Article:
The Trouble with Quibbles: Pacific Rim

PACIFIC RIM

After the false starts of At the Mountains of Madness and The Hobbit, director Guillermo del Toro finally returns to the big screen with Pacific Rim. It’s been a long summer with movies of epic epicness and very few rewards. So I found some time to talk with Adam Scott about whether Hollywood’s latest attraction is the blockbuster we’ve all been hoping for…or not.

BRYAN: I have a feeling you’re about to say a lot of things that I agree with and yet I think our opinions are going to differ on this one. Why don’t you tell us what you thought of Pacific Rim?

ADAM: I don’t even know where to start. I was never particularly interested in seeing this movie. I never understood what everyone was so excited about. Now, having seen it, I still don’t get it. Pacific Rim is exactly the silly sort of simplistic, shallow and juvenile attempt to bludgeon my inner-child into submission with robots and monsters. And I don’t care for that.

BRYAN: So are you saying you don’t care for Kaiju and Jaegers or you didn’t care for this film’s version of them? I mean we all know it’s silly, but even within that there are degrees and details that can make a world of difference.

ADAM: I’m on the fence about whether I care about Kaiju. I’m even more wary of giant robots at this point. But, all this is now thanks mostly to Pacific Rim. I don’t think it was done very well here AND I don’t particularly want to watch another movie about people in giant robot suits fighting monsters…I hate to say it, but maybe I’m too old for this shit.

BRYAN: Which is fair. You don’t have to enjoy this type of film. It is only a simple pleasure. And I will say a lot of this summer’s noisy roller coaster rides have been bland, boring, or inept. But I do think this particular joy ride has enough of the goods to succeed at being what it wants to be, which is a really fun time at the movies.

ADAM: What are these “goods” you speak of? Cause all I saw was a lousy script propped up with CGI and actors struggling to make flat characters relevant in a movie devoted to pixels.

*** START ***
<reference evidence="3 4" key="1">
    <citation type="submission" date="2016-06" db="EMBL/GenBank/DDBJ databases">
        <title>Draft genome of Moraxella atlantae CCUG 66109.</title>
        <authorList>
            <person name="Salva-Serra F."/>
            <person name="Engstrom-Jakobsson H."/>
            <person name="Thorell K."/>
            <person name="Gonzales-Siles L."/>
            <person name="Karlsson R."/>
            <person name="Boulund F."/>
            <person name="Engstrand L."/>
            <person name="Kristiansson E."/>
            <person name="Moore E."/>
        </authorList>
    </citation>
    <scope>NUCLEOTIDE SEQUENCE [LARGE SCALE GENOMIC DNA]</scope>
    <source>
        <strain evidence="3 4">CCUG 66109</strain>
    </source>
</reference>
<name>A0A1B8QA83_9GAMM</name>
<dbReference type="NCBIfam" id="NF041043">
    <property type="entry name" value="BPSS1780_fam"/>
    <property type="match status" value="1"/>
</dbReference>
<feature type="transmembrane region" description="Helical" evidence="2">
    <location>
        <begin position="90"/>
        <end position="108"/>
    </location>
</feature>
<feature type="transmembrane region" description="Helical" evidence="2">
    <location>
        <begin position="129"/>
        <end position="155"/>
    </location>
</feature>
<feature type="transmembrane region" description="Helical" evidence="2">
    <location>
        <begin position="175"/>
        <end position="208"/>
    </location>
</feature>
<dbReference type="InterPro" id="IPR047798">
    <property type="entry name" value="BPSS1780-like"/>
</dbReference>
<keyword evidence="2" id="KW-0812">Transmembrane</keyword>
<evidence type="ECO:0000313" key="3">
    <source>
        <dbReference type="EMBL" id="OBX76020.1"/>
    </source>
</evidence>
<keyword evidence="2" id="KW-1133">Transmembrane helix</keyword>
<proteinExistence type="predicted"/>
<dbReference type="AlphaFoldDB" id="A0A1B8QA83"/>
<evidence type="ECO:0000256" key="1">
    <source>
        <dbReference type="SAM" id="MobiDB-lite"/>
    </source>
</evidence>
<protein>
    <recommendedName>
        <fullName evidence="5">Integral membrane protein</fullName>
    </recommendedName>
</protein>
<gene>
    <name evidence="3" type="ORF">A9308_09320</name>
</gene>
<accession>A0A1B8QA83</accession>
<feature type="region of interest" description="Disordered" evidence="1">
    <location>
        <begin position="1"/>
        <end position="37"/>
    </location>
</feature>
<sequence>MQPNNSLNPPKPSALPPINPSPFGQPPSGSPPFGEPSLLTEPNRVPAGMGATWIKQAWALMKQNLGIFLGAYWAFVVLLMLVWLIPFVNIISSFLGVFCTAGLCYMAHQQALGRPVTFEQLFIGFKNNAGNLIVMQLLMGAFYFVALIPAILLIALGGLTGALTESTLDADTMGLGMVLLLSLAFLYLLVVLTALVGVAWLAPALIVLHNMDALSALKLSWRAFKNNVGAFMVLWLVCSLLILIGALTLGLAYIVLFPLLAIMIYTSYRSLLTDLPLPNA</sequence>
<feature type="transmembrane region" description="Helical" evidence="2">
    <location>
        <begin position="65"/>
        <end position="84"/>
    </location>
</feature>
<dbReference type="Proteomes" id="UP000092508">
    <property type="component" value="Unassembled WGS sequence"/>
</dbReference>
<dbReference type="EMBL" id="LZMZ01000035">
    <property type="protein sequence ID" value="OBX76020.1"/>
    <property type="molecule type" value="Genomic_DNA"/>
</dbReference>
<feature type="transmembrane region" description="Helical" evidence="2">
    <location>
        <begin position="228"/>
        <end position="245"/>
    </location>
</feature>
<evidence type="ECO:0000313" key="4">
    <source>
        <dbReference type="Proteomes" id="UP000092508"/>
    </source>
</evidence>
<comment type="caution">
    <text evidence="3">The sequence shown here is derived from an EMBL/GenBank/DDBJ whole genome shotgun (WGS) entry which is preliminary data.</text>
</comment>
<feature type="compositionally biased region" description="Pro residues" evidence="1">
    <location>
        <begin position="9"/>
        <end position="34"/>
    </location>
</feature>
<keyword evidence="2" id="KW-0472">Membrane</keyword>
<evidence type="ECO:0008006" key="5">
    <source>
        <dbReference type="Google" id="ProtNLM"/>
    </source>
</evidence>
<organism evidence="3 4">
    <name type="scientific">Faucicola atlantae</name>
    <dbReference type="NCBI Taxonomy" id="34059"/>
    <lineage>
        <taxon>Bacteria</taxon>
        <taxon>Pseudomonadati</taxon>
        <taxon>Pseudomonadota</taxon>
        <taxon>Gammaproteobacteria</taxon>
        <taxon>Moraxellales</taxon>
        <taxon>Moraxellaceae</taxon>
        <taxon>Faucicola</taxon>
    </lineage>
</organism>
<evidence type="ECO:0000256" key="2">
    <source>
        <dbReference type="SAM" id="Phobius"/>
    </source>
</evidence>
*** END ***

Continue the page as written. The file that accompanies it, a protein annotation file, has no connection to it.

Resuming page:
BRYAN: Well the things you say aren’t good I agree aren’t great but I think they’re meant to be basic. So while I would love a more compelling script, I think what’s there is straightforward and sets up the action to come well. I think the characters are also basic archetypes from the annals of B-movie history. The scientist(s), the rookie, the worn veteran etc. They’re not meant to be post-modern and full bodied. Simple and uncynical can be a good thing once in awhile. This isn’t 150min of Superman wondering what to do. We have heroes trying to save the world, no questions asked. Now, Charlie Hunnam was a bit too simple, but not egregiously so.

ADAM: You can have archetypal heroes trying to save the world no questions asked who are actually interesting characters without making them cynical or dark or brooding… you just need an actual inner-conflict… besides the ridiculously literal “inner-conflict” of having your brother’s mind magically inside yours. Archetype doesn’t mean one-note.

BRYAN: True, and some of these characters could have been better no doubt

ADAM: All of these characters could have been better. These aren’t archetypes, they’re shadows of archetypes.

BRYAN: But here’s the thing, I still thought it worked. Even if you don’t think they were great characters, the movie HAS characters. That’s a step above something like say I don’t know Transformers 1-3. Also, having the machines require human operation, 2 humans at that, however forced that might seem, adds a huge dynamic to all that pixel-porn you were bemoaning. I feel like they did just enough to get to the set pieces without boring me, and that when those moments came it wasn’t just sound and fury but fun spectacle.